There is almost no one in the world who hasn’t been affected by cancer in some way. Whether directly as someone battling the disease, or through a friend or loved one, cancer is still tragically pervasive.
Fortunately, there is a steadfast and active effort to find new treatments and hopefully a cure for the disease. There is currently a flurry of activity from tech companies working to bring new approaches and ideas to the fight against cancer. On one hand, tech companies are helping drive medical innovation either through new kinds of treatments or medical devices. Beyond that, innovation is happening in the area of information and communication.
One example of the latter is Belong, an app that helps cancer patients get access to the information and support they need in their fight against the disease. The app has multiple features all designed to help users navigate the overwhelming journey that is the fight against cancer. It allows them to connect with others fighting the disease, get access to medical professionals, and manage important information and documents. Additionally, Belong is connected to the National Cancer Institute’s database of clinical trials, and the app alerts users as soon as a relevant experimental treatment that matches their profile becomes available
Now, Belong has released some really interesting information from its platform that shows that men and women tackle certain cancers in very different ways. It classified three types of users: Passive Users, knowledge Driven Users, and Proactive Patients. The categories describe whether a user simply follows the advice provided by medical professionals, those that primarily seek information on their own and use it at some critical moment, or the most active users who constantly question the advice they are being given and work on their own to find information and take action.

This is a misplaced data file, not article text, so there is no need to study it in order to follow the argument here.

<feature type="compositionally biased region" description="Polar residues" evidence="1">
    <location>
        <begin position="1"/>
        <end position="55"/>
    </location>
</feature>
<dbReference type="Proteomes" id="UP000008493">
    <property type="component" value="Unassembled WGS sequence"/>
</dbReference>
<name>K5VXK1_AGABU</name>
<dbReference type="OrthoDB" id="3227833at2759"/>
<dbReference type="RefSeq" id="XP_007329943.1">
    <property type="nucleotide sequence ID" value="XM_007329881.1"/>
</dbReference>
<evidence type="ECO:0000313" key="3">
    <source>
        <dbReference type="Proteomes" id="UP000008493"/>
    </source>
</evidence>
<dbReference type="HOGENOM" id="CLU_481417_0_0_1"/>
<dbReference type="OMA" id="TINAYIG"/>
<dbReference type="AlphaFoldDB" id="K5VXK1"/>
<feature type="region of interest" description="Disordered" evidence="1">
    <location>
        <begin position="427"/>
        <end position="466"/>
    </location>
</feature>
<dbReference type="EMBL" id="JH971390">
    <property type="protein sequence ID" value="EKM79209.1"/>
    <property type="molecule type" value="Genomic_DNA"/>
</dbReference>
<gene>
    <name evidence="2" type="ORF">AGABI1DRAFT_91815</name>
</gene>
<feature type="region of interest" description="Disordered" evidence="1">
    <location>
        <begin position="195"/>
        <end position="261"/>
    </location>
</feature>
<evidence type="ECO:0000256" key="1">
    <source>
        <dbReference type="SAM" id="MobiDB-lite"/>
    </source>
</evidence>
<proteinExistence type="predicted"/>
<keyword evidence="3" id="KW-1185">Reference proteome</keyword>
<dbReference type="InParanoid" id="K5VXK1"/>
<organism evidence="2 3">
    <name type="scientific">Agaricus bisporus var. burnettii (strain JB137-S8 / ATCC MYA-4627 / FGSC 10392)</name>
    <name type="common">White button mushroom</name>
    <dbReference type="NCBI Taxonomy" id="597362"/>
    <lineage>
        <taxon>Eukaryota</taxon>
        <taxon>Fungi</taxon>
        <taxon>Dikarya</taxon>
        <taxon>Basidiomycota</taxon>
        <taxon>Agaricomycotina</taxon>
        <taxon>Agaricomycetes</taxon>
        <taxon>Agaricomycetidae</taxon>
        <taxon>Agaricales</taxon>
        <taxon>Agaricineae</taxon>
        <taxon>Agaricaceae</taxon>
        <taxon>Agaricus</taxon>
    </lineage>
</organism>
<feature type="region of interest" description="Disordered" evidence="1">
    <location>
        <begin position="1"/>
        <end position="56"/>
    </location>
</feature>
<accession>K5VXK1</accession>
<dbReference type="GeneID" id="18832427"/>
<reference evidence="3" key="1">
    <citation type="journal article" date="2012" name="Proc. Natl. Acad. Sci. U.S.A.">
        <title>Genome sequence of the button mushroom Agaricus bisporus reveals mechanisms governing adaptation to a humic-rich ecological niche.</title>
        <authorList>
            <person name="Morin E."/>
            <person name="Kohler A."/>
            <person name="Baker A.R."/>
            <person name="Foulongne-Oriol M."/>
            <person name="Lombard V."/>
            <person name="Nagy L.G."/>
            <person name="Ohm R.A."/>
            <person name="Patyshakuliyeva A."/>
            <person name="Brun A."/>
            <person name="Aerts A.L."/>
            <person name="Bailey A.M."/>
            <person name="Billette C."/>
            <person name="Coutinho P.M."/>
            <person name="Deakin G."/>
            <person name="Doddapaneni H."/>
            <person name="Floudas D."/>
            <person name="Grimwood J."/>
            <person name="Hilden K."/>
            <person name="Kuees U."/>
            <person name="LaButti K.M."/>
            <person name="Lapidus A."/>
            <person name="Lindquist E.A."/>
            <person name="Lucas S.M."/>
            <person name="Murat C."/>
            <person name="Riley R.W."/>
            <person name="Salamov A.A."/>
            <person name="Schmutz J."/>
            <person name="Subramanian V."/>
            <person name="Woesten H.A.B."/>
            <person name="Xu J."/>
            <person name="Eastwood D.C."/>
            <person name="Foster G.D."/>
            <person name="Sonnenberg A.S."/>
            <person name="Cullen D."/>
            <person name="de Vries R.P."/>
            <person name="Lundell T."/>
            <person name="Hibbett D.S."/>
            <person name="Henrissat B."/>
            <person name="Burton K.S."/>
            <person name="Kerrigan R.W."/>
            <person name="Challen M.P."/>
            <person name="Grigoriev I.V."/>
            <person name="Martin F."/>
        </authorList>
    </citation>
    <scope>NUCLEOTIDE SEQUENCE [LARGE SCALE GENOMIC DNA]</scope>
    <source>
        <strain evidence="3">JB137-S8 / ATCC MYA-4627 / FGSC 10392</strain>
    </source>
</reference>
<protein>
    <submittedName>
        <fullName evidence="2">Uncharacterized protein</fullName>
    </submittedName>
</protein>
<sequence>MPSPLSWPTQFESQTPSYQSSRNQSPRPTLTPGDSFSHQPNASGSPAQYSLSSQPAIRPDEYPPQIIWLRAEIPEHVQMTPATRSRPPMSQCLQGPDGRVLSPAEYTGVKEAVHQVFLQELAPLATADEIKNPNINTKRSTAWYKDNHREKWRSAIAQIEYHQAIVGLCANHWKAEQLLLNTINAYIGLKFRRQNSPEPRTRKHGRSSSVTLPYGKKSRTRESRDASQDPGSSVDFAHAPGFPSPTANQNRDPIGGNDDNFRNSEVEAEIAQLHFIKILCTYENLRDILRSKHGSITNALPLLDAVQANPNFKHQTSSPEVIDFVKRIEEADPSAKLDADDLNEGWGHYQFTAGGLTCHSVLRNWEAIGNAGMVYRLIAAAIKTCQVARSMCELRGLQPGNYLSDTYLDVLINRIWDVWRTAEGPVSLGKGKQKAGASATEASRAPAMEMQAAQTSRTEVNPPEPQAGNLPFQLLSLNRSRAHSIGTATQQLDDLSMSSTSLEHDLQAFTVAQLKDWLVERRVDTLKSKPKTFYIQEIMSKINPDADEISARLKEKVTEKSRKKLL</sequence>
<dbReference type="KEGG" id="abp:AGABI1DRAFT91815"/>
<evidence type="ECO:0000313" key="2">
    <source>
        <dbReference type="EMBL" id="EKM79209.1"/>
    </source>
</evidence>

The data point that stood out to me the most concerned breast cancer. While breast cancer is most commonly associated with women, who still make up the largest share of patients, the disease nevertheless also affects men as well. Remarkably, Belong’s data shows that men are far more likely to be Proactive Users, seeking out information and questioning the advice they are given, while women breast cancer patients are more likely to passive.
However, with colon cancer, the results are flipped. Women are more likely to be proactive, while men are more likely to be passive.
Belong isn’t drawing conclusions from the information at this time, but it provides an interesting glimpse into the way various individuals tackle these diseases. Beyond that, I think the most important conclusion to be drawn is that these platforms, by their very nature of serving as a connected hub for people to learn about and discuss cancer, are going to provide all kinds of insights into the disease that could potentially help fight it.
Of course, it goes without saying that Belong is facing an uphill battle. Both in the sense of the challenge of cancer itself, and also in the competitive sense with a number of players working to bring technology into the fight against the disease. But this is such a pressing issue that it we must commend all of the players working to fight the disease or help cancer patients in some way. In that sense and light of the data Belong has already uncovered, it’s clear that the app has already achieved a great success.